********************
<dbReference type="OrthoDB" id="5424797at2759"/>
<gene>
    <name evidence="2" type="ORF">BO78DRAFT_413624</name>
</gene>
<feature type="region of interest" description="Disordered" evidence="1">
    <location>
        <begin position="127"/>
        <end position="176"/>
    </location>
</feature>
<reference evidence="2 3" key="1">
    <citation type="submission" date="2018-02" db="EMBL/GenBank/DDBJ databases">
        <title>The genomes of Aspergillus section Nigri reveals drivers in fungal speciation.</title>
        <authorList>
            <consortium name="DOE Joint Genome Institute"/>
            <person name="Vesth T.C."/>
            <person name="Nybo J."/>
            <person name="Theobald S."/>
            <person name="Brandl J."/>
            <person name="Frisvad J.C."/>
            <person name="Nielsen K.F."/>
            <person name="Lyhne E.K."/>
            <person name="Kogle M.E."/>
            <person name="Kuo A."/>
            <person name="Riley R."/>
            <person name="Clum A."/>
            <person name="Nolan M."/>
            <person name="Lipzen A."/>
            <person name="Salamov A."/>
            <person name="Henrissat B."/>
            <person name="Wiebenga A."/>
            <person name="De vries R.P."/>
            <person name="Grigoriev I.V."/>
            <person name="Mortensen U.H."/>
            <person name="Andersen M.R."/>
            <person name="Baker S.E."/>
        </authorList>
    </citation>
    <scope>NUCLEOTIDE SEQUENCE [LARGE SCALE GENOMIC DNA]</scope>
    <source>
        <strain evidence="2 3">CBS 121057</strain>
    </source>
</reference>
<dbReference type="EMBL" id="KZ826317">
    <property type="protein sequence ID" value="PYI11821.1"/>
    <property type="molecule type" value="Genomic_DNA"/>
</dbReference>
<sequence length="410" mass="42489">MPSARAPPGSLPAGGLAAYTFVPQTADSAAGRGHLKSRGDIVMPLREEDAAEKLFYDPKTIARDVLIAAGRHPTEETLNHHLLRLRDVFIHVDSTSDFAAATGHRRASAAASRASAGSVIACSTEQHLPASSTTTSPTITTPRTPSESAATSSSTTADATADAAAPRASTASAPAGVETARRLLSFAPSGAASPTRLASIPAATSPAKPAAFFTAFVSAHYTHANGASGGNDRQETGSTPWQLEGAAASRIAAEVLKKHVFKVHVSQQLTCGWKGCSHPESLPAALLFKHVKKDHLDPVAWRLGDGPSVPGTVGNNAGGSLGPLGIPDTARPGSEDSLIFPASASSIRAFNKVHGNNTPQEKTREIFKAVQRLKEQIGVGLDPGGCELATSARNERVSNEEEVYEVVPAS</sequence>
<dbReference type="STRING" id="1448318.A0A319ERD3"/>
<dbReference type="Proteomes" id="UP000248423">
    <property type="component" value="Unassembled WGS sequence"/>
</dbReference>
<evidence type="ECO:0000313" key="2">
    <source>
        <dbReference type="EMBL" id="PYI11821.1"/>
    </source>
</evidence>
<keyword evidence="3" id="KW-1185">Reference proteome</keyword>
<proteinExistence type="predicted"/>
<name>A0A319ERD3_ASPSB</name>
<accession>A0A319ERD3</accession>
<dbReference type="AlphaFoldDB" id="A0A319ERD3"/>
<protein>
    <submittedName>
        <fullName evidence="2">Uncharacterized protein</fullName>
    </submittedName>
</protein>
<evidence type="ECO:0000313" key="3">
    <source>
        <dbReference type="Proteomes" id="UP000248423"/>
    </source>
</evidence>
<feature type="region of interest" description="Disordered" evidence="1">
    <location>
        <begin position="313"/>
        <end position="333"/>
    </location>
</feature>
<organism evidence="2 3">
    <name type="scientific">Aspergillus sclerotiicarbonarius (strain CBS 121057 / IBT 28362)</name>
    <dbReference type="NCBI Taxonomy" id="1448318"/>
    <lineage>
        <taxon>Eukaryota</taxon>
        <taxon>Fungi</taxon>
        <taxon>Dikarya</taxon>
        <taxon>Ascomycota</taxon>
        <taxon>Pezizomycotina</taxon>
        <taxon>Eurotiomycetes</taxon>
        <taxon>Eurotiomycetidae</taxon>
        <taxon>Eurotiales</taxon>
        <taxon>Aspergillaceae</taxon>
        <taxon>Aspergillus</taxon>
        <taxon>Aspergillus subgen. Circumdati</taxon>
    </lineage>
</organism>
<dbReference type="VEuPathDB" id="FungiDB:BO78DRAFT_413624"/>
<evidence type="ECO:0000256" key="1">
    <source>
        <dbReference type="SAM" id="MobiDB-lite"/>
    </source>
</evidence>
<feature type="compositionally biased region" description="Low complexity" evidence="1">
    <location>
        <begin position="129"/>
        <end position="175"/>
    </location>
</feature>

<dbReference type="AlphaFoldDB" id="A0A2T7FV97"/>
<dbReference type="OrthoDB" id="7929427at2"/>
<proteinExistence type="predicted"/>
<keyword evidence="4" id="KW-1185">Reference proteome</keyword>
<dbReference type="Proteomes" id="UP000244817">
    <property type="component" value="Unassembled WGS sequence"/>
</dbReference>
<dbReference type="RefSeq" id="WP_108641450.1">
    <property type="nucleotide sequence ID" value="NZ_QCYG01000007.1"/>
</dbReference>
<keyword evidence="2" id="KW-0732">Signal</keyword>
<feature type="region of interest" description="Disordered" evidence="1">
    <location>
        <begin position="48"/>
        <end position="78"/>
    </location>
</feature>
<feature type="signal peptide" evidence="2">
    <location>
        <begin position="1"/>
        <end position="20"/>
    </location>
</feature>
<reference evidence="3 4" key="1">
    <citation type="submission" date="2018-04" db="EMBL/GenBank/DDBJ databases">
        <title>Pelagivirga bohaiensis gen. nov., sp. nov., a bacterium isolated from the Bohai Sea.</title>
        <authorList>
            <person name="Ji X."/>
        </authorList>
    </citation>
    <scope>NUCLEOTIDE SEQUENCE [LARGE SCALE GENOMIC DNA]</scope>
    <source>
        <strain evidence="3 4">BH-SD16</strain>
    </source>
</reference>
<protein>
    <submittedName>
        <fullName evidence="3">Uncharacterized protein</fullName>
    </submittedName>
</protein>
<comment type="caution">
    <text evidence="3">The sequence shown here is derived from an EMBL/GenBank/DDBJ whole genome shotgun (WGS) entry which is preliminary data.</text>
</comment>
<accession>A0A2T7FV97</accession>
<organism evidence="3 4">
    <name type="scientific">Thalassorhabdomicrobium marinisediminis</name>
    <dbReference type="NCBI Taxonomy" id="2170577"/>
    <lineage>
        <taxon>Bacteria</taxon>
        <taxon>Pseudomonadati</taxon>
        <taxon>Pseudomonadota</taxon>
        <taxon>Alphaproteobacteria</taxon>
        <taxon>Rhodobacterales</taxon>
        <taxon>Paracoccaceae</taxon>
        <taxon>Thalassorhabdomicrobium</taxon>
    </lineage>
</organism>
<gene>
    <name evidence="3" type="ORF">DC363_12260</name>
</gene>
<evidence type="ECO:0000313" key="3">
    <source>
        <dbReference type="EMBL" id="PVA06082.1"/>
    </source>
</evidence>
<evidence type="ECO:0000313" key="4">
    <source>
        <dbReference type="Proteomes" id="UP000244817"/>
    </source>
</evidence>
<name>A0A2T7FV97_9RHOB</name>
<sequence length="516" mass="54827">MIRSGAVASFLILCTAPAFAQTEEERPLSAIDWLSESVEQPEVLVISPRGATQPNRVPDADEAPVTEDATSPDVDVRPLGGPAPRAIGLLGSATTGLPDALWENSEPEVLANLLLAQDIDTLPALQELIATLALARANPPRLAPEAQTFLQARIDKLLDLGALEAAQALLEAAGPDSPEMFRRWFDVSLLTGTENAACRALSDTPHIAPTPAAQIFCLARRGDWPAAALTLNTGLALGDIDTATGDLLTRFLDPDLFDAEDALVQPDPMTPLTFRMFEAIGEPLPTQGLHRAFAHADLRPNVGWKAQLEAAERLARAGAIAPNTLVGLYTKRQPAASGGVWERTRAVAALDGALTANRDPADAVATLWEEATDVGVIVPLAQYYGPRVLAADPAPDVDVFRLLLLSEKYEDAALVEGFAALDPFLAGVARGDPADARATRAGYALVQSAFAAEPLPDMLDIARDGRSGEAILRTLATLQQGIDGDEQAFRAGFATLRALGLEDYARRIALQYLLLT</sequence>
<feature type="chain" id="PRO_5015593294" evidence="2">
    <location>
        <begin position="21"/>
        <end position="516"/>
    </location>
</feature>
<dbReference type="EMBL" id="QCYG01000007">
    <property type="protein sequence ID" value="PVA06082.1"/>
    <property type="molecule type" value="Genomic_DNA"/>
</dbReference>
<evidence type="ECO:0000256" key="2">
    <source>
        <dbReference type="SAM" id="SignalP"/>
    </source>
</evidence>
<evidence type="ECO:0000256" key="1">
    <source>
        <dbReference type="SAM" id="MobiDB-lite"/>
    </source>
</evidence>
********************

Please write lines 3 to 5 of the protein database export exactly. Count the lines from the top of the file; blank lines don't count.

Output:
    <name evidence="2" type="ORF">BO78DRAFT_413624</name>
</gene>
<feature type="region of interest" description="Disordered" evidence="1">